2 Lessons In Running Facebook Ads

Hey, Jamie here and so I got a couple of really specific Facebook Ad lessons today.

Number one is rules can be broken. Number two is trust and have faith in Facebook’s algorithm.

So, I worked with a client about coming up to a year ago now and they ran the business. I won’t say what type of business it was, but they ran a business where they had it was a very classic set up. They needed a lot of leads and then their salespeople reached out and closed these people.

So, people would put their hand up and say “Yeah, this is something I’m interested in.” They would reach out and close ’em and a lot of their leads, they did a lot of stuff for Google Ads, they did a lot of SEO. You know, they put up, they got these rankings for what they were and they’d be running Facebook Ads for a while.

So, the guy that got in touch with me was actually a friend of a friend, and so it was like “Oh yeah, let’s have a look.”

“See if you can help us out.”

“I’m sure there’s something you can improve with our ads.”

“Yeah, we don’t really know, it’s been running for a couple of years, but we’re not really sure what we’re doing so come in, have a look.”

And that’s the thing, “And we got this new we wanting to set up.”

So, I go in and I go through it, I chat with the guy. Found out about the business and find out what they’re doing, who the customers are, all this sort of research stuff. And say “Okay, well let’s go and have a look at your ads and see what you’re doing.”

I went in and different ads, different campaigns, and there’s this one campaign that catches my eye. And I look at that and it looks weird and I look deeper and turns out this ad has been running for over two years.

Bear in mind these guys spent a lot of money.

They’re spending some 2,000 pounds a month on Facebook Ads across maybe four or five different campaigns and services. And this one had been running for over two years without being touched at all.

I’m looking at “Oh sure, okay red flag.” I go in and have a look. And basically everything’s wrong with it, every rule of good marketing. The image is a stock image, like a really clearly rubbish, stock, boring, here’s another image, plus it’s formatted wrong. So, the size is wrong so it looks tiny. It doesn’t show properly in the preview.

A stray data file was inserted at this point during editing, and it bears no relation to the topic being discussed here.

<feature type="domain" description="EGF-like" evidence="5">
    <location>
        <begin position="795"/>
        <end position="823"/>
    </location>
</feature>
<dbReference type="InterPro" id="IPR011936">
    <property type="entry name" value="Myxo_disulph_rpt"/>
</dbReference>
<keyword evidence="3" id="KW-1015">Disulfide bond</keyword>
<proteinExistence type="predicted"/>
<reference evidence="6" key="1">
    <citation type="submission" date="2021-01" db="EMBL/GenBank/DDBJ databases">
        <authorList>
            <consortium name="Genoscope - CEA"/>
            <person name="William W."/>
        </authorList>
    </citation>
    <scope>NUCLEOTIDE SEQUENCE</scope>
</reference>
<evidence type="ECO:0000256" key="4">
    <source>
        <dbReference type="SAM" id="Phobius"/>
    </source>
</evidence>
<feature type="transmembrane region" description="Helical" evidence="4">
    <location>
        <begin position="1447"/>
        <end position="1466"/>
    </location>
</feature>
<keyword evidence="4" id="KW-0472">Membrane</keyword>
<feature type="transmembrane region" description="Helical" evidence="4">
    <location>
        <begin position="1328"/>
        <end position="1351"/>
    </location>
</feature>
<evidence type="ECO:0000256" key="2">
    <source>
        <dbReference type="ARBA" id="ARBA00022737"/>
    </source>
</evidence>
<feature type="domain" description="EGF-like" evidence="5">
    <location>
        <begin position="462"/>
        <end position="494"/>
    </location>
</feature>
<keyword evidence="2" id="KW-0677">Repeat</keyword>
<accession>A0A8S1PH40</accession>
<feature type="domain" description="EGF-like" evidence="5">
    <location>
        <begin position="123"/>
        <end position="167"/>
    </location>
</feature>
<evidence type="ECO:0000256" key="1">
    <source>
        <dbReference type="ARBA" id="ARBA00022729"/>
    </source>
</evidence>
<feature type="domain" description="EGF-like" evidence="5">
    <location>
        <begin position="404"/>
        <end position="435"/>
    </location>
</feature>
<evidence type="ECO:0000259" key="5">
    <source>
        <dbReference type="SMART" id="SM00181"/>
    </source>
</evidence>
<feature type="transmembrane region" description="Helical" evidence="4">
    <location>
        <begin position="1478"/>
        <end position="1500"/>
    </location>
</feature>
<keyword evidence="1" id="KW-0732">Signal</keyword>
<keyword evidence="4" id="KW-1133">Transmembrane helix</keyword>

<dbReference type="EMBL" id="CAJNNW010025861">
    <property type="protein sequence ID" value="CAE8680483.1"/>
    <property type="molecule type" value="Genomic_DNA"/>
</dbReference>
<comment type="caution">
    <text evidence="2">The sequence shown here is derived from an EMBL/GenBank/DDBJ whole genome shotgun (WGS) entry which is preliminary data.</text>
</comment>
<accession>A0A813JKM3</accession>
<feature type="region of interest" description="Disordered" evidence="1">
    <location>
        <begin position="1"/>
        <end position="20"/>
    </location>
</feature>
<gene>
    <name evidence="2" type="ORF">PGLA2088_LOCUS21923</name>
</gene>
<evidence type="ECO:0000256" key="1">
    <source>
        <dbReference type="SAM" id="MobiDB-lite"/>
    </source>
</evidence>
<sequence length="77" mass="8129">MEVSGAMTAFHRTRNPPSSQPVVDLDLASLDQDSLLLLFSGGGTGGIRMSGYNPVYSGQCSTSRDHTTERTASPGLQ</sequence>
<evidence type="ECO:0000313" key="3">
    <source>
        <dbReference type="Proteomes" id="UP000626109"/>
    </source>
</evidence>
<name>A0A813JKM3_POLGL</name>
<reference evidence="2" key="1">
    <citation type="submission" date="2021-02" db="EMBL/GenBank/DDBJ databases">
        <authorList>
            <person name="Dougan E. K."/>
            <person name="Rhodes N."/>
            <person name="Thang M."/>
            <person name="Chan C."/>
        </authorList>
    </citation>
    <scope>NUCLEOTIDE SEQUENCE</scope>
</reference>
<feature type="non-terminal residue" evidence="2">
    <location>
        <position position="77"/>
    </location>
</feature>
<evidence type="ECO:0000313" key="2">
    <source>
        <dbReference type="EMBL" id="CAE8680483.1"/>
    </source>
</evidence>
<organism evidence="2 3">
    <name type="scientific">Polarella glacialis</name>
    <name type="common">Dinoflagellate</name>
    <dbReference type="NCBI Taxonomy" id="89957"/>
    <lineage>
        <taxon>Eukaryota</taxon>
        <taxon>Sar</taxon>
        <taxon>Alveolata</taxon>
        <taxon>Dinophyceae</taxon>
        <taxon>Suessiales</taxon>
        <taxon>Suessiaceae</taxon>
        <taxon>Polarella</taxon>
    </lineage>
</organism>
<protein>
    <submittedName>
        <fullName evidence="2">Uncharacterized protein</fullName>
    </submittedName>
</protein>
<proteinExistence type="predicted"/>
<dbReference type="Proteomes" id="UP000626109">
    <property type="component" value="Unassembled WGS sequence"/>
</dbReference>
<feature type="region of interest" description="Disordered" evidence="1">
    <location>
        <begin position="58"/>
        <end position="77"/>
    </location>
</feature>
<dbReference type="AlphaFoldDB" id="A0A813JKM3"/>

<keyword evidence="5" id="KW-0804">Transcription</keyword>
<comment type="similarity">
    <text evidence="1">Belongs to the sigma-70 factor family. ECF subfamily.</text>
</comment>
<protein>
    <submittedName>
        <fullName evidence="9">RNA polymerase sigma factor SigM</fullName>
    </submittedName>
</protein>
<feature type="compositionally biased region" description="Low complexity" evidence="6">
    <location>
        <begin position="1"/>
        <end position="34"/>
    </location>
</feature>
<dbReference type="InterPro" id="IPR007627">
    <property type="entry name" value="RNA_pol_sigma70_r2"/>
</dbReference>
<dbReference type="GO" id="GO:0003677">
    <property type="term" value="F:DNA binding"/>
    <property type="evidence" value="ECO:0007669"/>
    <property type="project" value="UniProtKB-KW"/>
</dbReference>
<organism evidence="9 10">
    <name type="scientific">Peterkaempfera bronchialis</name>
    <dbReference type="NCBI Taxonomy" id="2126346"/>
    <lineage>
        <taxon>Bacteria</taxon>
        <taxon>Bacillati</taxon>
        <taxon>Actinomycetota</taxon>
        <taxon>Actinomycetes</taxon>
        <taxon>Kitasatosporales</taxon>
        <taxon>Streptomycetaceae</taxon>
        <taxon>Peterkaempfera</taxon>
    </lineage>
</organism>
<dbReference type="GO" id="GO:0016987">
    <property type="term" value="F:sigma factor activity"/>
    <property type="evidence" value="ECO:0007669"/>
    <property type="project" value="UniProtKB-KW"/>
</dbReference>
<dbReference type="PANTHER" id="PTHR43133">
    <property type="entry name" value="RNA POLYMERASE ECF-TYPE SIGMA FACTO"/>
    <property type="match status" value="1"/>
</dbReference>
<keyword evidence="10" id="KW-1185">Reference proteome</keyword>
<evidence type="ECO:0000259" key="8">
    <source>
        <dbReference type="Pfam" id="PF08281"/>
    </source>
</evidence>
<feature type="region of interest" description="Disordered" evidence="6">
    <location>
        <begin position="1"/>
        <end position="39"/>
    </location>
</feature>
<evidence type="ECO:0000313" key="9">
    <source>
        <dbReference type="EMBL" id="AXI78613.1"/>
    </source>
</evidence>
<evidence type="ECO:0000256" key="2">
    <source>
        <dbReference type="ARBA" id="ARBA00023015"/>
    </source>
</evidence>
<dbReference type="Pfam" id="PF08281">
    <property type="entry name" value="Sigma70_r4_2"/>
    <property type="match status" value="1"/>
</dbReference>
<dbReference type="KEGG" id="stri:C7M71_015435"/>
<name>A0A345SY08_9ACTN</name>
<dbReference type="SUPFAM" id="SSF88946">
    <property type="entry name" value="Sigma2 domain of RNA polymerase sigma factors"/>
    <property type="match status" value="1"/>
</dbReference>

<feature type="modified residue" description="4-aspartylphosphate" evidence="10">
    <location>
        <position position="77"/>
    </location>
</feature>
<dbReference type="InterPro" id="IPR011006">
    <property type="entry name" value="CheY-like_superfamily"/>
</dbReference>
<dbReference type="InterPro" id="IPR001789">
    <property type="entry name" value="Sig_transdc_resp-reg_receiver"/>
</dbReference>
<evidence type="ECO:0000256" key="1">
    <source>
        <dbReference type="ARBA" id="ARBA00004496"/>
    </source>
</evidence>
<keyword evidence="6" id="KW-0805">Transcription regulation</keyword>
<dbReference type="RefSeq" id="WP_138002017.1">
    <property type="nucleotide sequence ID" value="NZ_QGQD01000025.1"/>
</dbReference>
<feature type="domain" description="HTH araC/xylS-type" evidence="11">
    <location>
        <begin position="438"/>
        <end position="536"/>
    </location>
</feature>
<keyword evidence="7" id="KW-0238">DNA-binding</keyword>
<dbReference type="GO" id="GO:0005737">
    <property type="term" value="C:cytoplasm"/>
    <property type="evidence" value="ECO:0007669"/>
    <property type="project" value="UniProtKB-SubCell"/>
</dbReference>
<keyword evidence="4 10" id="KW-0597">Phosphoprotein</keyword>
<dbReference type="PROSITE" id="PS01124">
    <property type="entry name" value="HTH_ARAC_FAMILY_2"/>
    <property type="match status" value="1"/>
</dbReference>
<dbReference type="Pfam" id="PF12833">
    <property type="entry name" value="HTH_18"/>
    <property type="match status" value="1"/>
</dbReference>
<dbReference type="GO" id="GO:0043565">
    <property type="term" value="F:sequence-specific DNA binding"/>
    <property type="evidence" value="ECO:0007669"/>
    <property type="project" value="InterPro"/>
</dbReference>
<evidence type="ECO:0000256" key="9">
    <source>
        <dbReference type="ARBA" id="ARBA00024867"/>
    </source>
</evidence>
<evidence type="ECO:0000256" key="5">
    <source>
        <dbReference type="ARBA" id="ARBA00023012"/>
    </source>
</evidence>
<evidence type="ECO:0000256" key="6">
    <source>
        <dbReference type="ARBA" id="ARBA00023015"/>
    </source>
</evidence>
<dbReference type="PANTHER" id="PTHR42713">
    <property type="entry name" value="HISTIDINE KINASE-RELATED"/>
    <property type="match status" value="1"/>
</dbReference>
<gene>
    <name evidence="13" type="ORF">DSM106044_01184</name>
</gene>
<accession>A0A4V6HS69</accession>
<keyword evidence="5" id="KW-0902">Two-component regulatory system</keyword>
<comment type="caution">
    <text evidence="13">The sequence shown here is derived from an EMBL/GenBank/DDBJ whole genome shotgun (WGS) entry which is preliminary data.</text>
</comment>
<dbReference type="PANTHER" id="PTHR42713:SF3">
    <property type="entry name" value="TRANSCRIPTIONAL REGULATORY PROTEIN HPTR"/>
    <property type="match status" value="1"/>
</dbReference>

There’s another part of the ad hasn’t been filled up so it just comes up with like just the text from the website which isn’t relevant.

The text on the website isn’t relevant because it’s not a specific landing page. It was just a generic contact form page that it went to. The copy was just about the business themselves, nothing about the clients, there was no call to action. I don’t think there was even a button on the Ad.

It was all wrong, everything. They broke every rule.

So, I was like okay well this is fine. Yeah, obviously I can improve this, get you better results. So, I went in, I found better images. I upgraded the copy and I put in proper call to action. I sent it to a relevant landing page that we had built, all this and the results came in, they were fine. But they were nowhere near the results of this old, awful ad was getting.

It completely failed. I couldn’t get anywhere near it.

I tried loads of different stuff, we test different things and the reason is this ad had been running for two years, over two years. So when they started it, Facebook Ads and clicks I think were a lot cheaper. Basically, they set it up and the one thing they did right is they set it up as a conversion ad and they set up the conversion properly. So, conversion ad means that you’re telling Facebook that you want to measure a specific outcome on your website so you want to know when people do a specific thing.

So, in this case it was people who filled out this form. When the website sent them to a pet webpage, and on the page there was a form and this ad that was optimised to show to the people most likely to convert, i.e., to fill out that form.

And because it been running so long, even though it was rubbish, Facebook had just learned so well exactly the right people to do it and the audience they were showing it to was massive. It was basically I think it was in the tens of millions, huge great audience.

It was basically sort of a third of the U.K. population was being shown that ad. Because of that, because there was so many people, and because Facebook has been left alone to get on with it, it was so good at picking out the people to show it to that the cost per lead was incredible. And I couldn’t get anywhere near it even though they broke all the rules.

Because when they started ad with clicks were cheap and everything was cheap or cheaper. By the time it got more expensive, cause ad cost have gone up a lot in the last 12 months, 18 months, two years. By the time those prices had gone up, they were sorted.

Facebook knew how to get exactly the right people in.

So yeah that’s it.

Firstly, don’t assume that if somebody breaks the rules, breaks the sort of best practise, it’s gonna fail. And likewise, don’t assume if someone follows all the best practises it’s definitely gonna succeed.

And second thing is trust the Facebook algorithm.

You know, algorithm, let it do its thing. Set something up right, chill out. Everyone’s far too eager to change and twist and tweak things and that sort of thing. Leave it alone if it’s set up properly, let it do its thing, it’ll probably figure it out.

Alright? Cheers.

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